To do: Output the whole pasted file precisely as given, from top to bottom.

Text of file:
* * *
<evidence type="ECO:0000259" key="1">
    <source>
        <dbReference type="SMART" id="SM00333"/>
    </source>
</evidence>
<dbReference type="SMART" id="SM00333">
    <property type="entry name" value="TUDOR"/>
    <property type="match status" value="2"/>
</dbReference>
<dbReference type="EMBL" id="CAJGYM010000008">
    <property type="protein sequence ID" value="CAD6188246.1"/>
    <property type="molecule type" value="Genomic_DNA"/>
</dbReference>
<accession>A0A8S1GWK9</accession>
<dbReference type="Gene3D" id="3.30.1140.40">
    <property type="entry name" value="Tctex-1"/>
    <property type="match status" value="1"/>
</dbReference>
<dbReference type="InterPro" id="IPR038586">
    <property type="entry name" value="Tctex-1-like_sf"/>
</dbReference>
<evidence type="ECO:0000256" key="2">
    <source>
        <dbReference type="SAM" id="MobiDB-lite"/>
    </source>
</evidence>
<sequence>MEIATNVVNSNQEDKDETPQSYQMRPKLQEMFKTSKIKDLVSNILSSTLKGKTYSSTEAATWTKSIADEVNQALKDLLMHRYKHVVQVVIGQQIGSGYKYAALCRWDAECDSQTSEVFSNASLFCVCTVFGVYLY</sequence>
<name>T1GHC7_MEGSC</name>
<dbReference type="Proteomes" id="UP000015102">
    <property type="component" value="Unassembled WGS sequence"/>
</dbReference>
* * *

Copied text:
<evidence type="ECO:0000259" key="1">
    <source>
        <dbReference type="SMART" id="SM00333"/>
    </source>
</evidence>
<dbReference type="SMART" id="SM00333">
    <property type="entry name" value="TUDOR"/>
    <property type="match status" value="2"/>
</dbReference>
<dbReference type="EMBL" id="CAJGYM010000008">
    <property type="protein sequence ID" value="CAD6188246.1"/>
    <property type="molecule type" value="Genomic_DNA"/>
</dbReference>
<accession>A0A8S1GWK9</accession>
<dbReference type="Gene3D" id="3.30.1140.40">
    <property type="entry name" value="Tctex-1"/>
    <property type="match status" value="1"/>
</dbReference>
<dbReference type="InterPro" id="IPR038586">
    <property type="entry name" value="Tctex-1-like_sf"/>
</dbReference>
<evidence type="ECO:0000256" key="2">
    <source>
        <dbReference type="SAM" id="MobiDB-lite"/>
    </source>
</evidence>
<sequence>MEIATNVVNSNQEDKDETPQSYQMRPKLQEMFKTSKIKDLVSNILSSTLKGKTYSSTEAATWTKSIADEVNQALKDLLMHRYKHVVQVVIGQQIGSGYKYAALCRWDAECDSQTSEVFSNASLFCVCTVFGVYLY</sequence>
<name>T1GHC7_MEGSC</name>
<dbReference type="Proteomes" id="UP000015102">
    <property type="component" value="Unassembled WGS sequence"/>
</dbReference>